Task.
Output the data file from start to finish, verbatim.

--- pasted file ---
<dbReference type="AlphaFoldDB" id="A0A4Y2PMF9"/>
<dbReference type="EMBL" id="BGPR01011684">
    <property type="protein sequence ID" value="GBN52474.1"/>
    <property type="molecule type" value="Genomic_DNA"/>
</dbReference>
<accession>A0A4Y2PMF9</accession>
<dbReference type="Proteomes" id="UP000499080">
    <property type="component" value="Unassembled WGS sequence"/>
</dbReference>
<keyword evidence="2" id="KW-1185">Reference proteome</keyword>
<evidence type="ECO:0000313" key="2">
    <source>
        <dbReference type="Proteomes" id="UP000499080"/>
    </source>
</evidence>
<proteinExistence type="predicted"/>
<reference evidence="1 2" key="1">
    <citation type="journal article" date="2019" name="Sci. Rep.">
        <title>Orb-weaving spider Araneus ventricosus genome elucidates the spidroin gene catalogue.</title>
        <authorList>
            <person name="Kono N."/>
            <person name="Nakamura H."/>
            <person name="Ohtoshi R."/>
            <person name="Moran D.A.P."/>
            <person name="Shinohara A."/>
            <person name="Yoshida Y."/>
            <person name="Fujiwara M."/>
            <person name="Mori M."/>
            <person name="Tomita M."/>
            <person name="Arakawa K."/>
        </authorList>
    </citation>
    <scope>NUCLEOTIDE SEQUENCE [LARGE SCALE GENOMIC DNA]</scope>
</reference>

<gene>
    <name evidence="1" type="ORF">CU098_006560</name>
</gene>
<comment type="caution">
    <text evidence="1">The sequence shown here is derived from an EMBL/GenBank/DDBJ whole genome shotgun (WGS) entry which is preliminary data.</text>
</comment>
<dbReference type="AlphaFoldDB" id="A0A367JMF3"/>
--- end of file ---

<dbReference type="AlphaFoldDB" id="A0A4Y2PMF9"/>
<dbReference type="EMBL" id="BGPR01011684">
    <property type="protein sequence ID" value="GBN52474.1"/>
    <property type="molecule type" value="Genomic_DNA"/>
</dbReference>
<accession>A0A4Y2PMF9</accession>
<dbReference type="Proteomes" id="UP000499080">
    <property type="component" value="Unassembled WGS sequence"/>
</dbReference>
<keyword evidence="2" id="KW-1185">Reference proteome</keyword>
<evidence type="ECO:0000313" key="2">
    <source>
        <dbReference type="Proteomes" id="UP000499080"/>
    </source>
</evidence>
<proteinExistence type="predicted"/>
<reference evidence="1 2" key="1">
    <citation type="journal article" date="2019" name="Sci. Rep.">
        <title>Orb-weaving spider Araneus ventricosus genome elucidates the spidroin gene catalogue.</title>
        <authorList>
            <person name="Kono N."/>
            <person name="Nakamura H."/>
            <person name="Ohtoshi R."/>
            <person name="Moran D.A.P."/>
            <person name="Shinohara A."/>
            <person name="Yoshida Y."/>
            <person name="Fujiwara M."/>
            <person name="Mori M."/>
            <person name="Tomita M."/>
            <person name="Arakawa K."/>
        </authorList>
    </citation>
    <scope>NUCLEOTIDE SEQUENCE [LARGE SCALE GENOMIC DNA]</scope>
</reference>

<gene>
    <name evidence="1" type="ORF">CU098_006560</name>
</gene>
<comment type="caution">
    <text evidence="1">The sequence shown here is derived from an EMBL/GenBank/DDBJ whole genome shotgun (WGS) entry which is preliminary data.</text>
</comment>
<dbReference type="AlphaFoldDB" id="A0A367JMF3"/>